How Does Lighting Affect Mental Health in the Workplace
Poor lighting often gets overlooked in the workplace, as we talk about mental health and well-being, and the focus is firmly on creating happier and healthier workplaces. But bad lighting is associated with a range of ill-health effects, both physical and mental, such as eye strain, headaches, fatigue and also stress and anxiety in more high-pressured work environments. As we spend much of the day in artificial lighting, there is evidence that the lack of natural sunlight has an adverse effect on the body and the mind, and can result in conditions such as seasonal affective disorder (SAD).
As we navigate the darkest (and shortest days) of the year, 40% of office workers are struggling to work in poor lighting every day. This has a negative effect on their productivity and wellbeing – according to a new research report,looking at the impact of lighting in the workplace. This is a recent research report by the UK company Staples, where an online survey of 7,000 office workers was conducted in October 2018. The research sample consisted of a sample of desk-based office workers from ten European countries including: United Kingdom (2,000, with 302 in London), Germany (1,000), France (500), Netherlands (500), Sweden (500), Norway (500), Spain (500), Italy (500), Portugal (500) and Finland (500).
80% of office workers, said that having good lighting in their workspace is important to them, and two-in-five (40%) are having to deal with uncomfortable lighting every day. A third (32%) said better lighting would make them happier at work. However, when access to natural sunlight is so limited in the winter, many are feeling stressed and suffering from seasonal affective disorder (SAD), and often spend long hours at their desks which is sometimes their only access to light during the day. The results have also shown that 25% of the surveyed are frustrated at having to deal with poor lighting in their workplaces.
Often just 13-15 mins of exposure to natural light are enough to trigger the release of endorphins or “happy hormones”. Dr. Joe Taravella, a supervisor of pediatric psychology at NYU Lagone Medical center said that SAD “affects anywhere from 5% to 10% of the population:, which is a huge proportion of the population suffering from clinical levels of depression for up to a quarter of the year.
Another research concludes that there is a strong relationship between workplace daylight exposure and office workers’ sleep, activity, and quality of life.
There are no statutory workplace lighting levels in the UK. Regulation 8 of the Workplace Health, Safety and Welfare (WHSW) simply requires that lighting at work is “suitable and sufficient” and that, where possible workplaces are lit by natural light. The emphasis on natural lighting and other related research reflects the consensus that daylight is the best form of light. But, in parts of the northern hemisphere, daylight by itself will not provide sufficient illuminance throughout a working area. This means that “sufficient and suitable” lighting usually needs a combination of natural and artificial lighting, and especially artificial lighting that can be personalized as per the activity, function and individual requirements, and those that can imitate natural daylight.
The research by Staples recommends providing SAD lamps to employees, and to have cold-tone lighting with high illuminance in the mornings for maximum productivity. In this research report, 68% of the surveyed workforce admitted that they would feel more valued by their employers if they considered their health and well-being and invested in suitable lighting.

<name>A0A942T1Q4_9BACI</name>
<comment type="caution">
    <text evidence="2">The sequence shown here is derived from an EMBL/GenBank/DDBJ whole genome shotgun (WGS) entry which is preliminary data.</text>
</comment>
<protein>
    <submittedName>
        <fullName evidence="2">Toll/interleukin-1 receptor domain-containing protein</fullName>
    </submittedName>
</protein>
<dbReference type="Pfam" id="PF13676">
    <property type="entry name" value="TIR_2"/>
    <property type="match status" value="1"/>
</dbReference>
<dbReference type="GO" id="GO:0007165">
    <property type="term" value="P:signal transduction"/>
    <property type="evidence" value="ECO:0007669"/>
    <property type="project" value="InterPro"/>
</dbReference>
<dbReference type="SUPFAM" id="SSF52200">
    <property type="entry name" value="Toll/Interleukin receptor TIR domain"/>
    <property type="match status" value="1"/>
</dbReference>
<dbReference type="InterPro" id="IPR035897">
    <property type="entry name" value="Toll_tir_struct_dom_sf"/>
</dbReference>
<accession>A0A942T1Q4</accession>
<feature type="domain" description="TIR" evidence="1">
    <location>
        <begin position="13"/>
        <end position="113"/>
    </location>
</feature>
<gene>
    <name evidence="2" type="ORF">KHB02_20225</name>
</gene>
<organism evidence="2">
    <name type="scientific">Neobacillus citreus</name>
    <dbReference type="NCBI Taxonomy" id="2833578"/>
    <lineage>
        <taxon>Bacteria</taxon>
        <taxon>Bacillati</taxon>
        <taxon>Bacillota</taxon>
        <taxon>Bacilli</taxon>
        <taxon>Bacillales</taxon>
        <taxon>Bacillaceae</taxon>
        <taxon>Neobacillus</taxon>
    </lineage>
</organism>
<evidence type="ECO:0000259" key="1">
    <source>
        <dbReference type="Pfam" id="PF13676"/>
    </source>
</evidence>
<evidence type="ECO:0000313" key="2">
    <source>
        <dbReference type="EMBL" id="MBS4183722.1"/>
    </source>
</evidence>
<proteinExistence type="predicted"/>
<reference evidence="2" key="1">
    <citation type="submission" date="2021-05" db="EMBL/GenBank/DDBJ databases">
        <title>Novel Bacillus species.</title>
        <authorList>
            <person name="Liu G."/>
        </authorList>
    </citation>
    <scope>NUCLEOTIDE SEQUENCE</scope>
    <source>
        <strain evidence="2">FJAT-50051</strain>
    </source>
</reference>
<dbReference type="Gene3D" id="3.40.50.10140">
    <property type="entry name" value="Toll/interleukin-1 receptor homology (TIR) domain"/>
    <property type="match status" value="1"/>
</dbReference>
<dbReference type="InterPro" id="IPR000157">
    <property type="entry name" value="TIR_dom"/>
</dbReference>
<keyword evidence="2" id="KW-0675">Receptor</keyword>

Personalized lighting options can help create more inclusive work environments. One such way is the use of biodynamic lighting which can then adjust the lighting during the day for the tone and illuminance as per natural daylight levels outside, and also the individual requirements of the user. This way the employees feel more in control of their work environments, which has been shown to increase their levels of happiness and productivity in the workplace.
Some lighting designers have recommended an emphasis on cooler, daylight temperatures, for example by adding more blue to the mix. A trial by the University of Surrey’s sleep research center suggests that certain wavelengths of blue light suppress the sleep hormone that regulates sleep/wake cycles. The trial compared alertness levels among staff working in the blue-enriched light with those on a control floor. It found that first thing in the morning and at lunchtime, alertness levels were the same on both floors. But another measure just before staff left for home found significantly higher alertness on the trial floor. Staff also reported improved sleep patterns, and although not scientifically validated, indicated that visual acuity was better with the blue light, and after four weeks, 92% of people on the floor said they preferred it over the old lighting.
There is sufficient evidence now to show that well-being in the workplace can be hugely improved by providing lighting that mimics natural daylight, by bringing more natural light in with large windows, by providing suitable levels of illumination for visual acuity, and by providing personalized lighting that can be adjusted as per the individual biodynamics as well as the task on hand.
A social and creative entrepreneur, writer, TEDx speaker and organizer, and an inclusivity and diversity consultant, Pragya has extensive experience of working with schools and organisations, running workshops on sexism, female empowerment, feminist parenting, mental health …
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